HB 2 threatens upward trend of film activity in Wilmington

Hannah Williams, Assistant News Editor

Turner Television Network and A&E Network are adding their names to the ever growing list of businesses planning to close up shop in North Carolina following the passage of NC’s highly controversial House Bill 2.

Their decision could have a highly adverse effect on the film industry of Wilmington, and of NC in general, because both companies have just recently begun filming in Wilmington after a period of relative doldrums in the city’s film activity.

Signed into effect after a brief General Assembly meeting March 23, House Bill 2 rules that North Carolinians must use the restrooms that correspond to their biological sex, regardless of their identification.

Though supporters of HB 2 argue that it ensures the safety of restrooms and prevents sexual assault, many across NC and the rest of the country are instead calling HB 2 one of the most extreme anti-LGBT legislations ever passed, and there is a growing list of over 130 large companies that have expressed avid opposition to the law.

An article in the Charlotte Observer lists Ralph Lauren, Pandora Media, American Apparel, Fox, Miramax and the Weinstein Company as other major corporations that have called for HB 2’s repeal.

TNT and A&E had just recently begun filming the new television shows “Good Behavior,” starring “Downton Abbey” alum Michelle Dockery, and “SIX,” a historical drama, when NC passed HB 2, and they are among the companies opposed to the new LGBT law.

Wilmington has historically been a hot spot for the film industry, but after NC legislature changed their tax-incentive program to a $10 million grant pool, filming in Wilmington was brought to a near standstill. However, the amount of grant money was recently increased to $30 million, allowing for sizable growth in Wilmington’s film industry.

However, that growth may be lost since the two major film production companies that have started projects in Wilmington have stated that they will not plan on doing any more filming in NC if HB 2 is not repealed.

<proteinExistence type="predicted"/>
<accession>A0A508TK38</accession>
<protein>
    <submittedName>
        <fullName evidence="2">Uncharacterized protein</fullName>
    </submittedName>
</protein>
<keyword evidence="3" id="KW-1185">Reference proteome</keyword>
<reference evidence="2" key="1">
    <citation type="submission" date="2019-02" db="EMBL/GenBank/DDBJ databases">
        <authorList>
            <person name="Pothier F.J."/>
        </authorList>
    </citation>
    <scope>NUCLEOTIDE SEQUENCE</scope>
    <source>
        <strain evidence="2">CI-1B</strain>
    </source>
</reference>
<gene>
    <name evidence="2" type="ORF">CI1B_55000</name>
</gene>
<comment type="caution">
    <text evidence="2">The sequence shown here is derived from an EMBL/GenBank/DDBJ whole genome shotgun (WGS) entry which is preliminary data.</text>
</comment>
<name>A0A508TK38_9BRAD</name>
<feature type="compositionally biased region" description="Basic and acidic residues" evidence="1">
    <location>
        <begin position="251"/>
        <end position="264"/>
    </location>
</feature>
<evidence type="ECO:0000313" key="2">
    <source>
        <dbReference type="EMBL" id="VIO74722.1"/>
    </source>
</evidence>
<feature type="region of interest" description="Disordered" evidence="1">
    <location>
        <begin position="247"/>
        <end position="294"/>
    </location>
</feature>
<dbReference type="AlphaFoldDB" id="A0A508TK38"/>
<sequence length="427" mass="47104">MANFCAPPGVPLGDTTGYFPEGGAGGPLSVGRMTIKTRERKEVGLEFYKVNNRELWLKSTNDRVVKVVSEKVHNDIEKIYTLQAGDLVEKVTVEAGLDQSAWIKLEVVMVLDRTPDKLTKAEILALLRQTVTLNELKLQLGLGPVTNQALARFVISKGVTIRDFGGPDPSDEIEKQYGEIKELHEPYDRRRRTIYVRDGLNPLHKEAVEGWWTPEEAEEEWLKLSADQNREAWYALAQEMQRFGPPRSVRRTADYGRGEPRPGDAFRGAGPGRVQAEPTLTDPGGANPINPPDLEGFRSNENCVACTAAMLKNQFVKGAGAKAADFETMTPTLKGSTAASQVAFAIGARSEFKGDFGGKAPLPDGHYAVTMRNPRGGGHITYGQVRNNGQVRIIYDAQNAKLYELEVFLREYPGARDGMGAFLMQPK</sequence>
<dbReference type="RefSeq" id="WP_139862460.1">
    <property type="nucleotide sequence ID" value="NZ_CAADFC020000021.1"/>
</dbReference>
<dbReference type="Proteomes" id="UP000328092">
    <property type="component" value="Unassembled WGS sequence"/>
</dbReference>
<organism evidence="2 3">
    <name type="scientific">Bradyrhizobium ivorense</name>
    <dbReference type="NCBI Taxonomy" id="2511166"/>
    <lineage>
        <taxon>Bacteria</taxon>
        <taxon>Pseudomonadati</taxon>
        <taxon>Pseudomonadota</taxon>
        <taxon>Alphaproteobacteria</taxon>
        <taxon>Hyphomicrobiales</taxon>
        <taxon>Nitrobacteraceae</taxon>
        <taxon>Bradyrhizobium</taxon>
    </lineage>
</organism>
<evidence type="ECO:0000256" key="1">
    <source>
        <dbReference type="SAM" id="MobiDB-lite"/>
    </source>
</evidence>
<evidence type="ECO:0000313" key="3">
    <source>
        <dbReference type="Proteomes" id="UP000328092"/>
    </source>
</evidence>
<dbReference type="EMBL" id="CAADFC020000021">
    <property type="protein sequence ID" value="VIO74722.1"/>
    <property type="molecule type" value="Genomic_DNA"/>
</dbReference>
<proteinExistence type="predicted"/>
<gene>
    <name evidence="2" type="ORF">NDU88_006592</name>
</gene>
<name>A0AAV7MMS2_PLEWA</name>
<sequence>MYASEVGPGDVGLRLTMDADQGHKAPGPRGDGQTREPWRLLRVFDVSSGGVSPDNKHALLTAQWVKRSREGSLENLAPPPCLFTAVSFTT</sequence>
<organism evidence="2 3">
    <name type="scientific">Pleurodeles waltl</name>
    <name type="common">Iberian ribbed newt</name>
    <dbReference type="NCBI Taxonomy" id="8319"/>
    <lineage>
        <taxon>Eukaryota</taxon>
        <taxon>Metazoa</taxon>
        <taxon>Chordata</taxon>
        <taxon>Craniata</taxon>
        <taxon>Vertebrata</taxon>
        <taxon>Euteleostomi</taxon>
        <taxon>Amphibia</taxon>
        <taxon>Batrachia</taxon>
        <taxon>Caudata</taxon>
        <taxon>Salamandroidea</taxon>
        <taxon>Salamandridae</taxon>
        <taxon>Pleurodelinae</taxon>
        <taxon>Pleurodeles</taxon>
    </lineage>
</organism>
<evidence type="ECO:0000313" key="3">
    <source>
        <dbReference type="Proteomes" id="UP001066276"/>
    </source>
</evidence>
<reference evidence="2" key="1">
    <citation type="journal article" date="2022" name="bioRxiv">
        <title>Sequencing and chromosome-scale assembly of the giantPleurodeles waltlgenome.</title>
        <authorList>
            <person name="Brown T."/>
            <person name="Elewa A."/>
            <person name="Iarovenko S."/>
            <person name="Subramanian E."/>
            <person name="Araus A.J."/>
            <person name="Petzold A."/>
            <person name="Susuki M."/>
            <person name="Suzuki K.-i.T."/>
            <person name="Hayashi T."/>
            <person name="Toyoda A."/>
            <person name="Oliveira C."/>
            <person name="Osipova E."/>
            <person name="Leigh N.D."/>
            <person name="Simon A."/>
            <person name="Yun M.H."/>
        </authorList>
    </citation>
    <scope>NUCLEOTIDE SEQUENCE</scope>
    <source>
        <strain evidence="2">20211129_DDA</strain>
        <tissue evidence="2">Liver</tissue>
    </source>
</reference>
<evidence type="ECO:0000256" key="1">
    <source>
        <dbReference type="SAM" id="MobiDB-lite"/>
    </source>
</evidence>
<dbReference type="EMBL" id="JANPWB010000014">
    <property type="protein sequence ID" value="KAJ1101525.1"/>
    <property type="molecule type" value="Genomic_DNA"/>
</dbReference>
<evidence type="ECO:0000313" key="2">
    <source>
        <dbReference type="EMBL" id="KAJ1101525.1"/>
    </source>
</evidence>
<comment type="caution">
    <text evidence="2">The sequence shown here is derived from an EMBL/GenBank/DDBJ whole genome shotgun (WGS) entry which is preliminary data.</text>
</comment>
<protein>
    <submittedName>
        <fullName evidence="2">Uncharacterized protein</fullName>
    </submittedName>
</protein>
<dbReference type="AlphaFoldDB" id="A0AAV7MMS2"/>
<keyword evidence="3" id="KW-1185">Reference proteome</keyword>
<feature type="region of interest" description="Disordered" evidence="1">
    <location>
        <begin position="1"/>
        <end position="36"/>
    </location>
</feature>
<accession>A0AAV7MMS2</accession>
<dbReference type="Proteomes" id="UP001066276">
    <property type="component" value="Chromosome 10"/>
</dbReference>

“Production on SIX is already underway, however we will not consider North Carolina for any new productions,” said A&E spokesperson Dan Silberman.

This development could affect multiple aspects of Wilmington’s film industry along with UNC Wilmington’s film studies department. However, the city of Wilmington’s film industry is more likely to suffer than UNCW’s film studies department is.

“Film Studies greatly values our relationship with the film industry, which takes the form of guest speakers, internships and employment for those graduates whose film career path involves the feature film and television slice of the motion picture landscape,” said Dave Monahan, UNCW’s Film Studies Chair. “So when things are slow here, it can’t help but have some effect on our program, our students and our graduates.”

“That said, we have known those realities since we began this program and have always looked for ways to benefit from this great resource without depending on it,” said Monahan.

“It would be bad for the Wilmington filmmaking community,” said Monahan. “Those television shows are the bread and butter for our crew base. And what is good for the film industry and the film community is good for UNCW and Film Studies.”

These companies’, and others’, refusal to do work in NC could have a significant effect on the job market in NC.

Just recently, Lionsgate Entertainment announced that it would not begin filming a new comedy series in Charlotte due to the controversial bill, but it would instead film its series in Canada, according to an article in the News & Observer. This film project was projected to bring approximately 100 jobs to the Charlotte region.